COLUMN: Support Boston


It was a state holiday in Massachusetts on Monday. Everyone had the day off work, children were out of school, and 27,000 people were running the Boston Marathon, many more spectating the event.

Unfortunately, for many, it will be something they will never be able to erase from their minds. Three were confirmed killed late Monday evening, with hundreds more injured, some with amputations of their legs in two explosions in Copley Square in Boston.

How did this happen? Why did this happen? Nobody knows, not even the President who gave his speech at about 6:10pm Monday evening. I wrote a piece in the short amount of time that I had with the facts that were found out, only four hours after the explosions.

For me, Monday was supposed to be the last day for myself and four others, who are graduating at the end of this month. It was supposed to be our last hurrah. For me, it was the culmination of three years of hard work, as a writer and an editor at the Michigan Journal, coming to a close.

Chris Zadorozny

Chris Zadorozny

Like previous editors, it was supposed to be a happy time, and yet a sad time. Our college careers were coming to a close, with many memories to cherish as we move on. When news broke of the explosions, I didn’t think much of it. Maybe it’s a gas explosion I thought to myself.

Then I took to Twitter, what is now becoming a valuable news source for many journalists and news outlets. You can’t always trust what you read on the internet, but when it comes from credible sources, usually it’s true.

Throughout the day, I followed the events via Twitter and CNN which was live streaming video out of Boston and in their newsroom. I was very shaken up. As a fellow runner, I can only imagine what it would be like, finishing a marathon, only to be hit by two large explosions.

As news kept filtering in throughout the day, I was hit hard by this, and the day went from being about me and my fellow editors’ last day, to being about this event, and how it’s being covered, how can I help all the way in Dearborn, and what can I do to make sure people know their loved ones are safe.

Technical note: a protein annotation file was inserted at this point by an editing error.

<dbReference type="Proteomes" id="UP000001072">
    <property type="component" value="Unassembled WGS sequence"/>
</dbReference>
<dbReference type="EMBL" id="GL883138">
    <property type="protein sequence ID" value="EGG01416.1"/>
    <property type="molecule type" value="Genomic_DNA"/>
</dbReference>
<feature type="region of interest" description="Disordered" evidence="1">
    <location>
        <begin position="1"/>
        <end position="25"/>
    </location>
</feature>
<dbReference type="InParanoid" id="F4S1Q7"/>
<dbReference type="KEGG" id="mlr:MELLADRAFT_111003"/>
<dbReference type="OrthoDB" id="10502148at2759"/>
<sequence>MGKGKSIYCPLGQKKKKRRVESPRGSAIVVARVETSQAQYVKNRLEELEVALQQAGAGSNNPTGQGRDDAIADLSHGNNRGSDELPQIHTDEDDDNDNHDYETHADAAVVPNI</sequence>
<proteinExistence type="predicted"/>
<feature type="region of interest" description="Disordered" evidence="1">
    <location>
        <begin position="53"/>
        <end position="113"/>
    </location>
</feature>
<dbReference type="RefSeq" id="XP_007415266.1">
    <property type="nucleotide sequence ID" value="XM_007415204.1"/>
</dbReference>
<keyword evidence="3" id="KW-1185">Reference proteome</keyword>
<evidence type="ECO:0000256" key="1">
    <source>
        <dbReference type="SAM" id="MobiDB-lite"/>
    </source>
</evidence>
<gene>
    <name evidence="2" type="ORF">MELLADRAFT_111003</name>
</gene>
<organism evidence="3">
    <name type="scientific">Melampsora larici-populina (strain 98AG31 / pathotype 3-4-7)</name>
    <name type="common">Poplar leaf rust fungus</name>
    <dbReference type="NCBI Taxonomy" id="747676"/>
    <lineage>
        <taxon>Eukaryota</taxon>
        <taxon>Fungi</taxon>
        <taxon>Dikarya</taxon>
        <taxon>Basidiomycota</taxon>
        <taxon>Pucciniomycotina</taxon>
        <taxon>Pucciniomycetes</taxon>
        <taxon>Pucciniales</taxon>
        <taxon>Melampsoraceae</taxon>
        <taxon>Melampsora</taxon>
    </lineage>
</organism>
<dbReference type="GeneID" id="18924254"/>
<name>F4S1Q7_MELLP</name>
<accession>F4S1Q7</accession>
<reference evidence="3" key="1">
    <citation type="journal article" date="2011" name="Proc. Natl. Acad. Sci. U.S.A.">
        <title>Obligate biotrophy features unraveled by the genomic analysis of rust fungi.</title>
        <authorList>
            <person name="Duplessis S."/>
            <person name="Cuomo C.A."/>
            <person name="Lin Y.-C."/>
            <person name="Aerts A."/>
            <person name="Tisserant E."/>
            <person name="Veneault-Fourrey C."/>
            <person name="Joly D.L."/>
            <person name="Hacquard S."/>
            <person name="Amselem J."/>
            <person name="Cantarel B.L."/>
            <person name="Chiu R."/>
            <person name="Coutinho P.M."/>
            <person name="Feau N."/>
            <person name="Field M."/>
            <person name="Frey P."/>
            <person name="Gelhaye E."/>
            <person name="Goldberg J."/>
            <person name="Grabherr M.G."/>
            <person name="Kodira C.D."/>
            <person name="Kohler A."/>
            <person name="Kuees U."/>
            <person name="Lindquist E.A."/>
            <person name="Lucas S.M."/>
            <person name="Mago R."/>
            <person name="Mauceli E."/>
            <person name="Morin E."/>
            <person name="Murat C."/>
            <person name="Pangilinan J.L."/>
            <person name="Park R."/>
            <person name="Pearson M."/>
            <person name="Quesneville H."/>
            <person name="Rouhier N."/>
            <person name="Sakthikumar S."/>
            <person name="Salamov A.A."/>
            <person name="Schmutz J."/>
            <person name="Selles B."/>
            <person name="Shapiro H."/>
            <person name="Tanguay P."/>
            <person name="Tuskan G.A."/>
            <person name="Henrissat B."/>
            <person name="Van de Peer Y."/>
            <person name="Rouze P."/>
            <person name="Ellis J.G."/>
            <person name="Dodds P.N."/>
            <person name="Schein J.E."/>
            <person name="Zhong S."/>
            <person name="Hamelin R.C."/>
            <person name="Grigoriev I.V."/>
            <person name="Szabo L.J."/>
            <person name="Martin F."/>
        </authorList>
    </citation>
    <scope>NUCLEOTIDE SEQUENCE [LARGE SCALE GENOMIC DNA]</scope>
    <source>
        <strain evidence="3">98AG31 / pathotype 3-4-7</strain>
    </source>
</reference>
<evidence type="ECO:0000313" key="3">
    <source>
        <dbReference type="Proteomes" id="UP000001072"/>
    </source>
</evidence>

Friends, family members, bystanders, all around you cheering you on one minute, and the next, they might not even be there.

As the now former sports editor of the MJ, I know that people rely on sports for relief from real life. They use it as an outlet for themselves either recreationally or just as a viewer. Either way, sports give relief.

In time, just like 9/11, sports for Bostonians, and those affected around the world in this tragedy, will use sports to help get back to some sort of normalcy before the blasts. Unfortunately for them, that normalcy will never return.

Boston needs our prayers and our support now more than ever. There will be people who start to say who did this, or who to blame, and politics will most certainly have influence on what to think. Those who do, have no respect for those who are affected and have no intelligence into what a tragedy really is. There are some things that should be said and some things that shouldn’t be said.

Now is not the time to blame someone or to point fingers. Now is the time to go give blood, to wear a race shirt in honor of the victims, to reach a hand out to help one another in need, to make sure that anyone affected by this horrific tragedy has someone to help them get through this.

When you leave your place of residence every morning, remember one thing, to love what you have, because you don’t know how long you will have it for. Family, friends, anything you find close to you, tell them you love them.

Like President Obama said in his speech late Monday evening, “On days like this there are no Republicans or Democrats – we are Americans, united in concern for our fellow citizens. We still do not know who did this, or why, but make no mistake, we will find out.”


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